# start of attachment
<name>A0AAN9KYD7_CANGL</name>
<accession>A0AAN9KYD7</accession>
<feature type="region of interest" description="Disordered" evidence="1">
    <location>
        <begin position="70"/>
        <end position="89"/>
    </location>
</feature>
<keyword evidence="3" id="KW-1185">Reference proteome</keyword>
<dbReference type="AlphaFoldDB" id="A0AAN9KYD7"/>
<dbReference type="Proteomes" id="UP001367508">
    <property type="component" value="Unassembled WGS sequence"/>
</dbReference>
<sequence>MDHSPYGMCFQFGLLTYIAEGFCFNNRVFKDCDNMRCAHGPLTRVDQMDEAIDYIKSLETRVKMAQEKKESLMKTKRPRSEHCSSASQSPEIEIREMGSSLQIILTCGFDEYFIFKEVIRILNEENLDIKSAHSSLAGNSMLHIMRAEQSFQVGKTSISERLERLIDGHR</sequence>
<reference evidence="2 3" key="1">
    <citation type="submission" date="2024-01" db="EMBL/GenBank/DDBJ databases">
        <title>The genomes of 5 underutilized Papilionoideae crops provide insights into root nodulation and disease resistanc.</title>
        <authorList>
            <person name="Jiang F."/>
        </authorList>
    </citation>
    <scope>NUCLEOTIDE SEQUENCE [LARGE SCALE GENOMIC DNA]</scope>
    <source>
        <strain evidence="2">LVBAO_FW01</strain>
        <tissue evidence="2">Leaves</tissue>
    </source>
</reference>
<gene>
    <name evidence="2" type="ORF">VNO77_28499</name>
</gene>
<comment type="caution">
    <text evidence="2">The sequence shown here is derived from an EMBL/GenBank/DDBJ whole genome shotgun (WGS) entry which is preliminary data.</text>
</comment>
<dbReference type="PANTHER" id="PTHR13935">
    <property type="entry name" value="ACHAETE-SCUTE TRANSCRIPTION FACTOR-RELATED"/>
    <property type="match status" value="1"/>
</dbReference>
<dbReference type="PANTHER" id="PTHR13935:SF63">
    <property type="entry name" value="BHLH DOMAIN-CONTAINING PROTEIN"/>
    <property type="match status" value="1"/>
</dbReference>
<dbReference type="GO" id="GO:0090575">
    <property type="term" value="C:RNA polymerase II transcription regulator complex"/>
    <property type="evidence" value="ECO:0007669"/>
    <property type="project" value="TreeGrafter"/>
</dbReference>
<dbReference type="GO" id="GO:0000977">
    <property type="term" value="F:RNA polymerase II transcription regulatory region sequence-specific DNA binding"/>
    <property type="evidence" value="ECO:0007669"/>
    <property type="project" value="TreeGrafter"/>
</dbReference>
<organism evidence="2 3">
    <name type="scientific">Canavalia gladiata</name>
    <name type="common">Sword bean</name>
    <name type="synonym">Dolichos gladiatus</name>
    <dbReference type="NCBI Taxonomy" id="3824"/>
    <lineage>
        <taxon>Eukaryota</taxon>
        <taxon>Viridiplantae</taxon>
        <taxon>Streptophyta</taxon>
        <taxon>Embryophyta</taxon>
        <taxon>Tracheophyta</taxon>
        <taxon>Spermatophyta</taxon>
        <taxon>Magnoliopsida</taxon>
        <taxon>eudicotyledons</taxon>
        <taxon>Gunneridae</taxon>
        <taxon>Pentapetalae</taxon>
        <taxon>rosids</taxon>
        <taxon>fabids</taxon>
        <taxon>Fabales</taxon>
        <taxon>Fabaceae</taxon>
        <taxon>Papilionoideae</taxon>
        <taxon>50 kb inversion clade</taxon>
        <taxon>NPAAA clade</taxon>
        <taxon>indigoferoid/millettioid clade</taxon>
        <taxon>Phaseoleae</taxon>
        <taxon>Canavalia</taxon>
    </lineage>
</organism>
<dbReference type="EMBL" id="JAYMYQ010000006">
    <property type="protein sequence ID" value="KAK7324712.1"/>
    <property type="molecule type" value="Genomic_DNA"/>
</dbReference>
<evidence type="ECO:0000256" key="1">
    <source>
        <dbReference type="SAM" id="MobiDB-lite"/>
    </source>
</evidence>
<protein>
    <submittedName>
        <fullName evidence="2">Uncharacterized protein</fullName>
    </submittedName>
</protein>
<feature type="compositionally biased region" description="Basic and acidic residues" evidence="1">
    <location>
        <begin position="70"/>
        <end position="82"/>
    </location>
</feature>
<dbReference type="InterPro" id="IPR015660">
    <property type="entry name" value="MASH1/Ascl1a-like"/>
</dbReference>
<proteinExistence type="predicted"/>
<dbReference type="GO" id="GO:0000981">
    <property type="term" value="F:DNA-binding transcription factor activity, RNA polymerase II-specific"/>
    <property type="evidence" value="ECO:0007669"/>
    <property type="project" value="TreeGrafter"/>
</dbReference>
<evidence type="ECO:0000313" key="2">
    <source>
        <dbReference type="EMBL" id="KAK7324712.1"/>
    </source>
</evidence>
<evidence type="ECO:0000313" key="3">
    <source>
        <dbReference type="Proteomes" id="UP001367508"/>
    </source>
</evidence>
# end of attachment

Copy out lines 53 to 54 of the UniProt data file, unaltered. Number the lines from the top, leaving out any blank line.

    <name type="scientific">Canavalia gladiata</name>
    <name type="common">Sword bean</name>